The Indiana building is in the French Gothic style of architecture. It has two imposing towers, 120 feet high, and many Gothic gables. The building has three stories, built of pine and Bedford stone, and is covered with ornamental staff.
The floors are of tile. The main assembly hall on the first fioor is elaborately finished in the baronial style. All of the material used in the building comes from Indiana, much of the hard woods for interior decorations, tile floors, the roofing material, and the mantels being donated bylndiana manufacturers.
The ground area is 100 by 150 feet. The main entrance opens into a wide hall extending across the building. To the right of the hall is a large assembly-room, occupying the entire south end of the building. The north end of the building is devoted to parlors and reception rooms. The second floor has reading and writing rooms, and rooms for the men and women boards of State commissioners.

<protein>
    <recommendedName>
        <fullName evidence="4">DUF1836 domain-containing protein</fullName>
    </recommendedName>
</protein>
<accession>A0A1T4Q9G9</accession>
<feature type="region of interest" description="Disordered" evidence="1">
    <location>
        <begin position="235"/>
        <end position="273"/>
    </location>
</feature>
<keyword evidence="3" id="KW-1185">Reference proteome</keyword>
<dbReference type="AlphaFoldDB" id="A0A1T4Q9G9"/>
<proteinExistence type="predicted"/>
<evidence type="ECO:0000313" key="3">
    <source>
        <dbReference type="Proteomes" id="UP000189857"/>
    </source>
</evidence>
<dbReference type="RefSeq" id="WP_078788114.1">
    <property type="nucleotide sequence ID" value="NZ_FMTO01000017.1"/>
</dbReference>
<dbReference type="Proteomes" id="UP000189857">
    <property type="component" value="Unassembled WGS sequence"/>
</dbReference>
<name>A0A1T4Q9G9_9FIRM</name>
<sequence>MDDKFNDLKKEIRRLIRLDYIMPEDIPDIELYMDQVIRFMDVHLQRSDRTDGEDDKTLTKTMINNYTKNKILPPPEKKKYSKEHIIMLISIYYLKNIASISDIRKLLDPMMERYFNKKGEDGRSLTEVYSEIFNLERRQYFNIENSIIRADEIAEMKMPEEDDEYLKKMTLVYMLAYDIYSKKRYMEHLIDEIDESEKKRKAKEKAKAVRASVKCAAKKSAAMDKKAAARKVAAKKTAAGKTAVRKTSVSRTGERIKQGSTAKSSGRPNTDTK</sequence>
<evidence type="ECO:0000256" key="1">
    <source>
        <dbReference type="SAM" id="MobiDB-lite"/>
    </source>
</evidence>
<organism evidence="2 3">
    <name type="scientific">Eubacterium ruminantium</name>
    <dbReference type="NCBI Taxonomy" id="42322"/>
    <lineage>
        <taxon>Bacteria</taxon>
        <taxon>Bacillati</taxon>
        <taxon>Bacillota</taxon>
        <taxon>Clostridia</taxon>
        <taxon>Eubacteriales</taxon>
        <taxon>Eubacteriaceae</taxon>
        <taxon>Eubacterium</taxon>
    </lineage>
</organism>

The third floor is devoted to bed-rooms and a hall for dining and lunching’, There are immense fire places in the entrance hall and assembly room. Architect, Henry Ives Cobb, of Chicago; contractors, Collins & Ohm, of Chicago; cost, $60,000.